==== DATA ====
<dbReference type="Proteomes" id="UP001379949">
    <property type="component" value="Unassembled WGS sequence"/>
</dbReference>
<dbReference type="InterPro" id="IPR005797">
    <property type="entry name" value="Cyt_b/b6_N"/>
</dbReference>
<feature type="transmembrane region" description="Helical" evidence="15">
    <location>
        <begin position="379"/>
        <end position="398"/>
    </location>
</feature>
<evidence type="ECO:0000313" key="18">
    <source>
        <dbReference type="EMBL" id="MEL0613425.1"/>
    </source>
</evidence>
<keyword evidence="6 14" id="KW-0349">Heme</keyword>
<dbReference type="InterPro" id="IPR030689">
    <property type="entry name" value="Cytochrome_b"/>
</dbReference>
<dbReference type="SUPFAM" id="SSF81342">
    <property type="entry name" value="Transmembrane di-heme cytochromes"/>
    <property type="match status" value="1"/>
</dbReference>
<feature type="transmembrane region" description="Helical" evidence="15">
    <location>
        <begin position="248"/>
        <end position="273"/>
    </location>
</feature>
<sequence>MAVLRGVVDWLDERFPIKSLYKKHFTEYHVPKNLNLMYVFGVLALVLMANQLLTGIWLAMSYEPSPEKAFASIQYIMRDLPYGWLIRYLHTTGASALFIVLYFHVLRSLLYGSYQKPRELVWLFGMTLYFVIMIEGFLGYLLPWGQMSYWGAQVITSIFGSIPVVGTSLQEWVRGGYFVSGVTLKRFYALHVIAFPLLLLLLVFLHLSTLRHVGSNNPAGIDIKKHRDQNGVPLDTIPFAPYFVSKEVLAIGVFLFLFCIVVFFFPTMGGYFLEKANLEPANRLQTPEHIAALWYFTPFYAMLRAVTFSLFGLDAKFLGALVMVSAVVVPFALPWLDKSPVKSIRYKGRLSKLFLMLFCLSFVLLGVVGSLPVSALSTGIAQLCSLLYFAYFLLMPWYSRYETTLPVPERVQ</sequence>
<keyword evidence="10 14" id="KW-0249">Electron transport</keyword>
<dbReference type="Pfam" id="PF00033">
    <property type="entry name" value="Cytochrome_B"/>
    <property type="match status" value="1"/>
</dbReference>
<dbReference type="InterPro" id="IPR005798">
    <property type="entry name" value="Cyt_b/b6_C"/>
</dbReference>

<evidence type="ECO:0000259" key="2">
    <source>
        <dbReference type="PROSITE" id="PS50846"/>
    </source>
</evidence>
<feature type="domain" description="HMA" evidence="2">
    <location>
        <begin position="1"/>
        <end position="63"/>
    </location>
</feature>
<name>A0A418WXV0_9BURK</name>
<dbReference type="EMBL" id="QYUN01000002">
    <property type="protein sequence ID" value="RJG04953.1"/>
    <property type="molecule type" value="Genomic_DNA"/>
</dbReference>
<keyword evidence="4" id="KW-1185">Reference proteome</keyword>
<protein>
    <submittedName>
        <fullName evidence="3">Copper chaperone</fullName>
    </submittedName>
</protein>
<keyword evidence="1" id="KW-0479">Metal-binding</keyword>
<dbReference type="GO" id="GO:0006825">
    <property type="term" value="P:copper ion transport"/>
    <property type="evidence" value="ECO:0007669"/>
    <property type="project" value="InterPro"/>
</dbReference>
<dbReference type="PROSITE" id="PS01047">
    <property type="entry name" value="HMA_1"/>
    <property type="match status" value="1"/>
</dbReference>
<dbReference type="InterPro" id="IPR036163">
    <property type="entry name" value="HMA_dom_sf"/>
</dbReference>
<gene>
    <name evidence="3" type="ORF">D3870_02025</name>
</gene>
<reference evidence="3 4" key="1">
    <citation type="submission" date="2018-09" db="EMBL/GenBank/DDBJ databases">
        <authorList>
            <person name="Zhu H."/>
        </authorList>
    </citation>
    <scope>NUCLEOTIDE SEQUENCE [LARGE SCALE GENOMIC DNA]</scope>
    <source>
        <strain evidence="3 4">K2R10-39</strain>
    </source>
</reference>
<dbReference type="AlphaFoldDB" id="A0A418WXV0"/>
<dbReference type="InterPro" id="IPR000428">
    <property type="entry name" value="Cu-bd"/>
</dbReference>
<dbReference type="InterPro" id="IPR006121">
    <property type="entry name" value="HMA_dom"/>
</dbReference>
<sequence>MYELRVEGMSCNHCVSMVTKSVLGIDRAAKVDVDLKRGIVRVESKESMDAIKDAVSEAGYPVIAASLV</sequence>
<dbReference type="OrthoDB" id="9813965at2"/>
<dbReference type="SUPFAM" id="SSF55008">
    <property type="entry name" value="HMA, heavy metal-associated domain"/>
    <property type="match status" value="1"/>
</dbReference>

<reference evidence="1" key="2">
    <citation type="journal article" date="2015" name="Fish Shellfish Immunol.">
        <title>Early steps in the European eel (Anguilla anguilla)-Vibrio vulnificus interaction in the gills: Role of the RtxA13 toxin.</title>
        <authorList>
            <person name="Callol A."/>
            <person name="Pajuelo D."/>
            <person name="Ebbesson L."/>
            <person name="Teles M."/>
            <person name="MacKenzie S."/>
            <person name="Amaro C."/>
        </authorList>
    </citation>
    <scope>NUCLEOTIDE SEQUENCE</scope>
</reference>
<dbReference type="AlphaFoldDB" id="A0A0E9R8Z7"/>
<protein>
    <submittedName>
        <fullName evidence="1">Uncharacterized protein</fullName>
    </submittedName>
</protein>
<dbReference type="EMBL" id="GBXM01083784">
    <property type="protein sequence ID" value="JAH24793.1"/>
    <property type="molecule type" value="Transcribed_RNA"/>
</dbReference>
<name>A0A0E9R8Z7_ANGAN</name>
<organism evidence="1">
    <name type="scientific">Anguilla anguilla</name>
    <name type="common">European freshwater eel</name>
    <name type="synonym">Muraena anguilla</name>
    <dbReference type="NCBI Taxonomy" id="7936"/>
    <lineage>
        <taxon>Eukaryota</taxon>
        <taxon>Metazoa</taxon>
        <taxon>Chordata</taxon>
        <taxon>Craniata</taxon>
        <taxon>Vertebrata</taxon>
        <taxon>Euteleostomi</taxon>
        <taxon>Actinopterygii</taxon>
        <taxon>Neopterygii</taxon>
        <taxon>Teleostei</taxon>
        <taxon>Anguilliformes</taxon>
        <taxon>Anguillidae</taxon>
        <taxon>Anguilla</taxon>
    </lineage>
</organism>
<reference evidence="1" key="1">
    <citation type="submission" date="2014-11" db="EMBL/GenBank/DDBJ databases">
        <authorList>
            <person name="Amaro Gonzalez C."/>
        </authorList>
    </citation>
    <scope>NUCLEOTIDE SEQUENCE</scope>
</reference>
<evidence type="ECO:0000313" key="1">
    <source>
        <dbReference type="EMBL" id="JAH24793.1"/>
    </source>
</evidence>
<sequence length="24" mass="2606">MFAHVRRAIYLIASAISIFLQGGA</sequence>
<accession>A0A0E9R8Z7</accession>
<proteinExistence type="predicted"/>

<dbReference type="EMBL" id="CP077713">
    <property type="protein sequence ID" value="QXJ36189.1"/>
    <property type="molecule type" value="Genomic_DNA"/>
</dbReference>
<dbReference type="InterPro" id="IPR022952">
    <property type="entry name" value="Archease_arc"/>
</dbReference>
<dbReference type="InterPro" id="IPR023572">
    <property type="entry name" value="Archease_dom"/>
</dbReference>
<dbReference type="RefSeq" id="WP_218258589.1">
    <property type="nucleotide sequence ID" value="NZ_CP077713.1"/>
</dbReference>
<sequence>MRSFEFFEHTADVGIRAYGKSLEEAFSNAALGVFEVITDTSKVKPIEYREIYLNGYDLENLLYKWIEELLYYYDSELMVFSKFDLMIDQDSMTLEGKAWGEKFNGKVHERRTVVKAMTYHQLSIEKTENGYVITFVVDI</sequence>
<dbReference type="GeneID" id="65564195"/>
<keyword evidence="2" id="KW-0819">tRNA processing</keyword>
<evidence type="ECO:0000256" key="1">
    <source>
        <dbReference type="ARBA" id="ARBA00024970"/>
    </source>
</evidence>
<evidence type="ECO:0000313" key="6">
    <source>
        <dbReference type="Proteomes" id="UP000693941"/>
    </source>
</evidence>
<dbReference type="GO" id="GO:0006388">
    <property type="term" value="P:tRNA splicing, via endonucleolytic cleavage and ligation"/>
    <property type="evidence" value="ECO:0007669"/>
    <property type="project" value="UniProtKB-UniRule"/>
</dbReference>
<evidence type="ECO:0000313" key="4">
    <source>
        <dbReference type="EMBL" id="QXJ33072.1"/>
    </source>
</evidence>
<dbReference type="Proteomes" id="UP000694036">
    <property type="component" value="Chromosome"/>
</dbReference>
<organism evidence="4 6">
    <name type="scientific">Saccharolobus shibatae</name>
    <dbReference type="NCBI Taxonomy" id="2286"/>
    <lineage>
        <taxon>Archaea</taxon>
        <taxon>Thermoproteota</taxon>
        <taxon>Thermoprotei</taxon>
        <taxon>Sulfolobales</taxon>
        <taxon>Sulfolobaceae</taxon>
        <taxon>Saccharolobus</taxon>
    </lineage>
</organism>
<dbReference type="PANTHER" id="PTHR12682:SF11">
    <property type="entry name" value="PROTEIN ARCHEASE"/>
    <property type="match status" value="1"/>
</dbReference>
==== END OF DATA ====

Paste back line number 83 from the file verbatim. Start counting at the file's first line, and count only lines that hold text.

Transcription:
        </authorList>